Apr 12, 2016 | By Kira

Researchers from the Laboratory of Food Process Engineering at Wageningen University in the Netherlands, in collaboration with FrieslandCampina, are researching and developing methods for 3D printing protein-rich foods using sodium caseinate, a high-quality protein found in mammalian milk.

3D food printing is a particularly interesting and important area within the 3D printing industry as a whole. It is interesting because the technology behind 3D food printing allows for unique flavor combinations and enhanced food presentations that were previously impossible to achieve in even the most advanced culinary institutions. At the same time, the science of 3D food printing could be an important key in addressing pressing issues such as sustainability, food waste, and malnutrition across the world.

Wageningen’s research into 3D printing protein-rich foods falls into the second category. The research, part of a collaboration between Wageningen University and FrieslandCampina, the world’s largest dairy cooperative, aims to develop FDM 3D printed protein-rich foods that are both tasty and nutritious, delivering essential, high-quality protein nutrients while eliminating food waste.

According to Maarten Schutyser, professor of Food Process Engineering and specialist in the area of sustainable dry food processing, the research, titled “3D Printing of Filled Protein-Rich Food Structures” has two primary aims.

The first is to characterize and explore the 3D printing of sodium caseinate suspensions using standard, FDM 3D printing technology. Sodium Caseinate, also known as casein, provides 80 percent of the protein in cow milk, 60 percent of the protein in human milk, and is the principle source of protein in commercial cheeses.

The second aim of Wageningen and FrieslandCampina’s research is to investigate the feasibility of including a ‘second phase’ within the protein matrix—that is, the ability to introduce particles and an oil-phase into the caseinate matrix, thereby controlling the spatial distributions of particles or fat droplets.

This ability would allow food scientists to 3D print protein-rich foods that potentially mimic the textures of actual dairy products, while optimizing their nutritional content (i.e. increasing the amount of protein in a 3D printed food structure while reducing the amount of fat).

So far, the research has succeeded in developing 3D printed prototypes of milk protein structures, though the process is still limited to certain materials and certain temperatures. At the same time, the researchers have demonstrated two feasible methods for controlling the spatial distributions of particles in 3D printed protein-rich foods.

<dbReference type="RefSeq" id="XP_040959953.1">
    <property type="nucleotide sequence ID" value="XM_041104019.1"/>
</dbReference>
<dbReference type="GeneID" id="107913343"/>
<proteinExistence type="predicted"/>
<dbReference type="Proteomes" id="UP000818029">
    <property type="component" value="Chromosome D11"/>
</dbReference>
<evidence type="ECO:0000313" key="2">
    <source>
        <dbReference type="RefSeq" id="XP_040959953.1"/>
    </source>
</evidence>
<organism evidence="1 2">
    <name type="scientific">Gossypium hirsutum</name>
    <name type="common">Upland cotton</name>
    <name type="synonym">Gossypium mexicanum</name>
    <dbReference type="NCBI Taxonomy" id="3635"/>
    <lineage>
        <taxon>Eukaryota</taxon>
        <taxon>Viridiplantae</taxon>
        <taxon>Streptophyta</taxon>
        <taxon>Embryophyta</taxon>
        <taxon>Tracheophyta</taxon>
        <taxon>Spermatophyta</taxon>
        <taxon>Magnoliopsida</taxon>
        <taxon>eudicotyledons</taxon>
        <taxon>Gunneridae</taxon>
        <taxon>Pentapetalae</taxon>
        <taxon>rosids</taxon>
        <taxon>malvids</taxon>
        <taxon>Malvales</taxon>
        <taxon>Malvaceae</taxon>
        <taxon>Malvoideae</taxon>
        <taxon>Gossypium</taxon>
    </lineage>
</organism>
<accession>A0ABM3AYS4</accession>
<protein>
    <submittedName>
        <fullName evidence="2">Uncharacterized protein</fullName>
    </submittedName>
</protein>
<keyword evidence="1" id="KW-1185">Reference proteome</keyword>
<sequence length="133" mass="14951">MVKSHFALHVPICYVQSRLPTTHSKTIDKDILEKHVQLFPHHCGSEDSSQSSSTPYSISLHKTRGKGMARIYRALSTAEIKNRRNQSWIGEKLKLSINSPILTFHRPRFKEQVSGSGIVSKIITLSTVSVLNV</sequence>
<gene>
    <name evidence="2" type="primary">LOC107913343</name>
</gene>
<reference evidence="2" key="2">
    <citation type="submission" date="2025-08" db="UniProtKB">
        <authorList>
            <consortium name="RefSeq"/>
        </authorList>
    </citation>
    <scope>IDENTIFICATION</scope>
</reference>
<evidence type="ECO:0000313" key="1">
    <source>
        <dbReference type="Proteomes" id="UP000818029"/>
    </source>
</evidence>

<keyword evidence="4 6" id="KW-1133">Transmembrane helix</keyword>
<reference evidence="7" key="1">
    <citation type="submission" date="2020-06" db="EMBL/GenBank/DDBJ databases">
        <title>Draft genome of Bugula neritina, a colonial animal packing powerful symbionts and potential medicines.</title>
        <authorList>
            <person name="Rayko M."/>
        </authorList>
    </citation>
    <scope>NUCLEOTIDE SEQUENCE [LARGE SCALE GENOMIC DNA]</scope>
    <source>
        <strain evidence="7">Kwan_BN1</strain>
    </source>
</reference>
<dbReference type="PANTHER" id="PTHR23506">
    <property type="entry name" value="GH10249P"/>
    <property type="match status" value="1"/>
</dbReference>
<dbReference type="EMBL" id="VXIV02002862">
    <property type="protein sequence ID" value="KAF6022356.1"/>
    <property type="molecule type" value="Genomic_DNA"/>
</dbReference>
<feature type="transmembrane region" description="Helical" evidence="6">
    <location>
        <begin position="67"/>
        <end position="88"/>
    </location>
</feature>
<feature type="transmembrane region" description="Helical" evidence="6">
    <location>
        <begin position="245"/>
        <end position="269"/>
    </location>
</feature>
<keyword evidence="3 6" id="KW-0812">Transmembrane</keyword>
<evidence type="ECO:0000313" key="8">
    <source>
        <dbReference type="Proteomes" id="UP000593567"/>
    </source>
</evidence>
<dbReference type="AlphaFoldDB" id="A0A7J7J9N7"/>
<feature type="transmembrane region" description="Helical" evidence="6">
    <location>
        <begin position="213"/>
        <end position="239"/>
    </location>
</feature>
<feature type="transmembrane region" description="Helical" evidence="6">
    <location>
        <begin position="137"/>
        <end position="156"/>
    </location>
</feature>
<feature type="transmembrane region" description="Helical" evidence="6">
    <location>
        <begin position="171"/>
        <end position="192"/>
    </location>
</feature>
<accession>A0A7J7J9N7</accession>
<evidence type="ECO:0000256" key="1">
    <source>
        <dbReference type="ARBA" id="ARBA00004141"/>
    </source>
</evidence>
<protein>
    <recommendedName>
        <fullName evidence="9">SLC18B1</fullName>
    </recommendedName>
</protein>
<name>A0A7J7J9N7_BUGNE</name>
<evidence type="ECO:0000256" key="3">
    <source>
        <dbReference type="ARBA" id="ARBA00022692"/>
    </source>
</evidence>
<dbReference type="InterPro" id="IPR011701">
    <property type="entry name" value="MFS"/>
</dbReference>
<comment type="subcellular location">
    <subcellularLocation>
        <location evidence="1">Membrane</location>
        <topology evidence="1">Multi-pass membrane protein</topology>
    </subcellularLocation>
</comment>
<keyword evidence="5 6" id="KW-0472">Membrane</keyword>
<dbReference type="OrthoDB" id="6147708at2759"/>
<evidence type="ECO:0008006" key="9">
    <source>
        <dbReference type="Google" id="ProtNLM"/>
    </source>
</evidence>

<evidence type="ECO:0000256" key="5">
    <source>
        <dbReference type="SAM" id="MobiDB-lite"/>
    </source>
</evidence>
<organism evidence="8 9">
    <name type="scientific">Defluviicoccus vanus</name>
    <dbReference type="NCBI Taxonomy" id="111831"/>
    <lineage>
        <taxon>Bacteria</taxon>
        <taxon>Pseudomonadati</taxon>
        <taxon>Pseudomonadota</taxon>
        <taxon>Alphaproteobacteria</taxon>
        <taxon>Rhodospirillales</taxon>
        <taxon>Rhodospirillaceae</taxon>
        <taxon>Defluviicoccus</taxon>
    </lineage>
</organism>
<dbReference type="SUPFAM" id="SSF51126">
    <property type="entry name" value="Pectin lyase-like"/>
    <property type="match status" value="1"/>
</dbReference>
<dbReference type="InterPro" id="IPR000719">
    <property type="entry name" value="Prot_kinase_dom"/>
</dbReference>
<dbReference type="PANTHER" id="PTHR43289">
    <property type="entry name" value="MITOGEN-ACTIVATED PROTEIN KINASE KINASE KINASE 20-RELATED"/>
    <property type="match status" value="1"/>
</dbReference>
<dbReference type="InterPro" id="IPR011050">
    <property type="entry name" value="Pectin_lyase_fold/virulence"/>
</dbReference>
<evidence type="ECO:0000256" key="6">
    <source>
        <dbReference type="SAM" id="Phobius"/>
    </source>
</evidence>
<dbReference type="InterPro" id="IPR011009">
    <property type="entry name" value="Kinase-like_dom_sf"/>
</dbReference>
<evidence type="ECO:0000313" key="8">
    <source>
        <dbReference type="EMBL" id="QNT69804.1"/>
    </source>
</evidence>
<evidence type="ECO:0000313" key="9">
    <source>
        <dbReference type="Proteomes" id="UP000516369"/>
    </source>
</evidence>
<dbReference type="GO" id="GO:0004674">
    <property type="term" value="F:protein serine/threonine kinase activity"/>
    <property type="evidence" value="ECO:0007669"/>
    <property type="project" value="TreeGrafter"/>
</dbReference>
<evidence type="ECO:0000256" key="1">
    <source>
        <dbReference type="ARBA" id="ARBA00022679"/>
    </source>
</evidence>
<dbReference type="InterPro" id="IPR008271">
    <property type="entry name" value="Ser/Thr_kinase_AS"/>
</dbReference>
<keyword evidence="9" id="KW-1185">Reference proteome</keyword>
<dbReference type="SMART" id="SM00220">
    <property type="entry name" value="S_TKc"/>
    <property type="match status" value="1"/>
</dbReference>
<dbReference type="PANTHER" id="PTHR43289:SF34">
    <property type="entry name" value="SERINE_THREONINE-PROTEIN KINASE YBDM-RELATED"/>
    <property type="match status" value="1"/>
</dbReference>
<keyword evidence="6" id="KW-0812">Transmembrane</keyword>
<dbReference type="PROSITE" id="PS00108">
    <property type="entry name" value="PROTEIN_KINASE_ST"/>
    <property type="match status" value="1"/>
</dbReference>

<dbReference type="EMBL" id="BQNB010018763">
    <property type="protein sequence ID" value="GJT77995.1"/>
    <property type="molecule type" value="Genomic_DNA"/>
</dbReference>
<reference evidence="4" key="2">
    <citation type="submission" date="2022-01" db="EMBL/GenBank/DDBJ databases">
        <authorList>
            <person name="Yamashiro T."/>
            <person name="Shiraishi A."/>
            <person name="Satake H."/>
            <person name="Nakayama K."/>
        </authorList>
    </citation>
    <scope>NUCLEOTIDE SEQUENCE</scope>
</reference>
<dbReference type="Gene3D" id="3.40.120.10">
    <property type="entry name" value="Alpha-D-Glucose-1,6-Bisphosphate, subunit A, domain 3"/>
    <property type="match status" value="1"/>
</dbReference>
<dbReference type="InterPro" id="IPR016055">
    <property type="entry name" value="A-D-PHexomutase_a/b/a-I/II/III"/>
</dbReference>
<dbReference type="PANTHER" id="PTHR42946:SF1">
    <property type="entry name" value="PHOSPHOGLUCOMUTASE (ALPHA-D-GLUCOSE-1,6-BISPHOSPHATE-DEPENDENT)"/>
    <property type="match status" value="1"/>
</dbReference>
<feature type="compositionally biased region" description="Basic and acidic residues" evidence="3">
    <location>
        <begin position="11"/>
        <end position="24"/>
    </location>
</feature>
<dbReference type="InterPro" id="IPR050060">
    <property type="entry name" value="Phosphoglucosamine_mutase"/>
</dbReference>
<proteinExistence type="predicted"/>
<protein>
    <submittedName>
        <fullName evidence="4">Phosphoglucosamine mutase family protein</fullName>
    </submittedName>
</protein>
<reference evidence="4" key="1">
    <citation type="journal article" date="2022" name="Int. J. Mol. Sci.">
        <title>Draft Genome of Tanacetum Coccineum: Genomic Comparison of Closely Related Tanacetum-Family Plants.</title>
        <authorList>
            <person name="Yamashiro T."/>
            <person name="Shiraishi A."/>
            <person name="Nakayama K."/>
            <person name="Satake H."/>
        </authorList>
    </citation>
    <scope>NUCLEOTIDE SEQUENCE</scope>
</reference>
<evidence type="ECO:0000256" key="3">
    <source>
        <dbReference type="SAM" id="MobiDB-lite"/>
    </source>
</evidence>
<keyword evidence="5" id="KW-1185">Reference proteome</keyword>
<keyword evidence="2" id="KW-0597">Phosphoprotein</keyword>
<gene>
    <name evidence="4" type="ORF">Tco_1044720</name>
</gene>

FDM 3D printing allows food scientists to customize foods to the exact requirements of individuals, based either on health requirements, lifestyle, age, or region. This has perhaps been best demonstrated by the EU’s PERFORMANCE 3D printed food for the elderly. 3D food printing also eliminates waste by allowing users to produce only the amount of food they actually need to eat. According to recent studies, 88 million tons of food are wasted every year in the EU alone.

The mission of the Laboratory of Food Process Engineering at Wageningen University is to explore new principles and technologies for preparing food structures and ingredients that are more sustainable, tastier, and more nutrious.

Likewise, FreislandCampina, which operates an R&D Innovation Center in Wageningen and is one of the top 5 dairy companies in the world, is committed to developing innovative, sustainable, nutritious, and tasty food products and optimize the dietary advantages of milk while minimizing costs and CO2 emissions.



Posted in 3D Printing Application



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SandraD wrote at 4/13/2016 2:24:30 PM:

@@robin actually the cow milk we drink is 80% casein and just 20% whey and it is considered a higher quality protein that even cow beef

RobinLeech wrote at 4/13/2016 2:25:16 AM:

"sodium caseinate, a high-quality protein found in mammalian milk" After you remove it from the whey protein via industrial (acid) processes, it is no longer "high quality". It's actually some of the cheapest, lowest quality protein available- that's why they want to use it. "High quality" protein would be in it's natural state, not a manufactured concentrate. And that's aside from the studies linking casein to increased cancer risk.

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